• How about this toddler who throws a temper tantrum in the supermarket?
  • How about that situation, when our four year old refused to put on his swimming-aid in the pool?
  • Or what if you feel that your child is not ready to enter Kindergarten or should repeat a year at school?

Are we acting out of that need to prove we’re doing a great Job as parent– or do we have an end in mind?

Having an end in mind:

When I say have an end in mind, I talk about having a plan on what our end goal is for our children. Like a Pilot who boards a plane, he always knows the destination he’s heading to. The flight itself is not always smooth and tranquil, there are times the plane gets off track (like me in that above example acting out of my present feeling of embarrassment) … but the pilot always keeps the destination in mind.

Having an end in mind helps us to have the greater picture in mind.

A baby that doesn’t sleep through the night, a toddler that throws a temper tantrum or a child that struggles at school… We can relax and are able to focus our attention on that end instead of bending under the pressure of what others think about my parenting. And we can stop comparing ourselves to other parents.

Is this other parent we know really organized, a good housewife, good at combining work and being a mom? Does that other parent have an easy time putting their kids to sleep? Does she always have the time to take good care of herself and does she seem always fresh and relaxed?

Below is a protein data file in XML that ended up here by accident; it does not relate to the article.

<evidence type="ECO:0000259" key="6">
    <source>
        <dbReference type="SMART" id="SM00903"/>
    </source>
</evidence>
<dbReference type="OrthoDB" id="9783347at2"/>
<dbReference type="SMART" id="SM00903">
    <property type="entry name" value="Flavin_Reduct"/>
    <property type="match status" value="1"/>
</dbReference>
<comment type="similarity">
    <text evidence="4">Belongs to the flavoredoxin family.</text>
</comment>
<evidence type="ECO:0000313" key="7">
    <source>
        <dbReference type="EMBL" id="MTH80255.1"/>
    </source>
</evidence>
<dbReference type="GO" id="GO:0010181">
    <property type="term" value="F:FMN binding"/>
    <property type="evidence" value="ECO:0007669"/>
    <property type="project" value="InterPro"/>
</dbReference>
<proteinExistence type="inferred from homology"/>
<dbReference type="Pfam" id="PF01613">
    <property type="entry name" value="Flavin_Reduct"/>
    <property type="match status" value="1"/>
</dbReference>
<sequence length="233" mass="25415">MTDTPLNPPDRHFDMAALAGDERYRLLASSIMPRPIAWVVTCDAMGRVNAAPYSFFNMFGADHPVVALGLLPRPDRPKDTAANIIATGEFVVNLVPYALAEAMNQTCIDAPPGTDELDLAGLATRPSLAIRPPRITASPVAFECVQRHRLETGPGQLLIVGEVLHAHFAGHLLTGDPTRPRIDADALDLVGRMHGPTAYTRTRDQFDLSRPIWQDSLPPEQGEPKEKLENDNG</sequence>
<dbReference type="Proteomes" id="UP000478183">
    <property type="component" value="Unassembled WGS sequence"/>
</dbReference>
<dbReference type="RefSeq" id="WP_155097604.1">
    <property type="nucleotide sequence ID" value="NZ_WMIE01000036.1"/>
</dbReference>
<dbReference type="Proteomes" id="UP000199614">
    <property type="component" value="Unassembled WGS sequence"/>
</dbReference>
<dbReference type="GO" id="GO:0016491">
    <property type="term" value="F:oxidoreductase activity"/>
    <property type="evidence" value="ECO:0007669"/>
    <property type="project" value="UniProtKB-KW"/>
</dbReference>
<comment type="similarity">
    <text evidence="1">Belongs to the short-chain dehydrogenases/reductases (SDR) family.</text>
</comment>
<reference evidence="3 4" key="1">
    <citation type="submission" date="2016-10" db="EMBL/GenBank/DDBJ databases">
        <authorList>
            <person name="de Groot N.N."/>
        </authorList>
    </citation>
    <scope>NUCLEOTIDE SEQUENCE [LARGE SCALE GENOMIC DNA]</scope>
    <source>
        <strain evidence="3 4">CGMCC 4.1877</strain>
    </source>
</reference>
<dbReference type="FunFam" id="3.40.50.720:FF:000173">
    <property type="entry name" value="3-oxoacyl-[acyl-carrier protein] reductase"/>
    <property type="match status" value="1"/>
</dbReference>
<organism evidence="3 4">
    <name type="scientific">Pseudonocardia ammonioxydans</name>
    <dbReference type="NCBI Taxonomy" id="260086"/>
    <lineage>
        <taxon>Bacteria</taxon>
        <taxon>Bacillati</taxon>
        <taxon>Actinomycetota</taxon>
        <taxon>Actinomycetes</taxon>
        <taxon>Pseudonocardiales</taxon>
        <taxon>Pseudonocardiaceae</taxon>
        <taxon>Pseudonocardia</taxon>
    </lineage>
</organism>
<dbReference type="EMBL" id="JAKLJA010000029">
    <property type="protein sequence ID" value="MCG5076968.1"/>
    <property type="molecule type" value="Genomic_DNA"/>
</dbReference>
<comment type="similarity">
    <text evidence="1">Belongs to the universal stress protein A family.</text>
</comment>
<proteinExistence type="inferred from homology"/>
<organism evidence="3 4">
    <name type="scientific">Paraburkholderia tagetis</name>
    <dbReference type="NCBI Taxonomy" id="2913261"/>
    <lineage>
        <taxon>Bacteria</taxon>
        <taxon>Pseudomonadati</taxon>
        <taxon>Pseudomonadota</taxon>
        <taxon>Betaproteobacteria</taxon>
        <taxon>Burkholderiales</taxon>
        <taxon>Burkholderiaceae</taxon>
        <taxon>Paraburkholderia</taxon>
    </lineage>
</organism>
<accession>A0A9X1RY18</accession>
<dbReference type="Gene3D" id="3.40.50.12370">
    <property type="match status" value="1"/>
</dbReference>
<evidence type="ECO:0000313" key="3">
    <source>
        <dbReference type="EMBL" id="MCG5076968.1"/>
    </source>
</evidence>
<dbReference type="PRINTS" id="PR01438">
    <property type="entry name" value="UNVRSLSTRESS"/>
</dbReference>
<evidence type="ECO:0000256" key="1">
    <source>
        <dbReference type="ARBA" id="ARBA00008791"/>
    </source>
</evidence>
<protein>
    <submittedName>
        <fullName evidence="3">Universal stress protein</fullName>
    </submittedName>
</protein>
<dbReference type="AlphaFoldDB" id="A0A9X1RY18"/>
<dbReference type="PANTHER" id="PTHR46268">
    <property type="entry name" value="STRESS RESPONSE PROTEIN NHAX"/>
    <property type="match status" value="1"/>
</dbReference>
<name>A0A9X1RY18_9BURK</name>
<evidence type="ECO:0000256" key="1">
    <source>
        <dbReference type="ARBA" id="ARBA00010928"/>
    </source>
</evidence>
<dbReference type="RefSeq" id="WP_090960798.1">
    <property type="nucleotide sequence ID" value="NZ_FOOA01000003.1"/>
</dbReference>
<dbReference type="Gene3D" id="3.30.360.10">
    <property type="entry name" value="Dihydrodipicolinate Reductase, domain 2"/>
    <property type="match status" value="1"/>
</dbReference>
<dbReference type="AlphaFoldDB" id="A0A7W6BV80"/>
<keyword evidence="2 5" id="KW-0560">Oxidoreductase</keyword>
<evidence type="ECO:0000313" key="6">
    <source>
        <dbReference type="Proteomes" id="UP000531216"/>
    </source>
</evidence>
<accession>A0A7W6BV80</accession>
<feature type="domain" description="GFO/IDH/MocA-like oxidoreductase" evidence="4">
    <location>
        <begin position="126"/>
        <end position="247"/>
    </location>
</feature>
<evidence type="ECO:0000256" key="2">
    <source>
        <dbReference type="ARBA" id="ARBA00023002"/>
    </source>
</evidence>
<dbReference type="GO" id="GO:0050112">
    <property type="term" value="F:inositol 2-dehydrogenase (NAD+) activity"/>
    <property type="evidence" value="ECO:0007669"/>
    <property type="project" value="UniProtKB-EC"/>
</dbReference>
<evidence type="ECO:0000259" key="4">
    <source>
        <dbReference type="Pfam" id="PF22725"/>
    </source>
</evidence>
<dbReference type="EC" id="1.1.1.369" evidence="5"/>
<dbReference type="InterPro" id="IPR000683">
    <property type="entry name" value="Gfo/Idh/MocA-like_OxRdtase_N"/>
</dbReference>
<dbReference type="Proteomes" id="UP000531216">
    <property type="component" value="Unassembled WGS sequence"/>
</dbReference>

You know what?

Who cares?

By having your focus set on what you want for your kids, with that end in mind, by defining your definition of “successful parenting”  – Guilt, pressure and inferiority vanishes and makes room for your own creative thinking, your own personality and your own way to get there in your individual life situation.

In our family, we have our definition of successful parenting, our destination, well set:

We want to be parents who truly get to know each one of our kids. We want to know their strength, their weaknesses, who they are. By understanding who they are, we are eager to provide each child the freedom, space, time, love, recognition, acceptance and wisdom to mature and grow into adults who know who they are, who know how to deal with their strengths – and challenges, who are fully aware of God’s presence in their life – his love and his wisdom.  Children who know that His plans and His truth for their lives will provide them the fullness of life they can only have in Him. Children that have a authentic longing in their hearts to walk with this God all their life. Children who turn into adults, who shine in this world in their unique individual personality. Adults who are happy to be who they are, mature and free to take decisions, able to truly love and able to accept to be loved back.

With that in mind, I don’t care at what age a child sleeps trough the night. I won’t give importance to whether that other mom is much more organized than I am.  I won’t have feelings of failure as a mom if my toddler throws himself at the floor and has his temper tantrums… even if it’s in the middle of the supermarket, while I’m waiting to collect our pizzas or even at church.  If my child doesn’t have many friends, I am not doubting my parenting – my focus is to understand if my child is simply someone who loves spending time by itself, or if has a problem with it because it longs for friends but feels inferior or not lovable.

 

Suddenly, this self doubt transforms into an aim to know my child better, to find ways to reach out to him. To learn about child development, what a child needs to become that person you want them to become. Pressure has much less power over your parenting, the more you know the destination.I experienced that parenting like this is much more fulfilling, with that certain lightness and humor combined with strength and calm.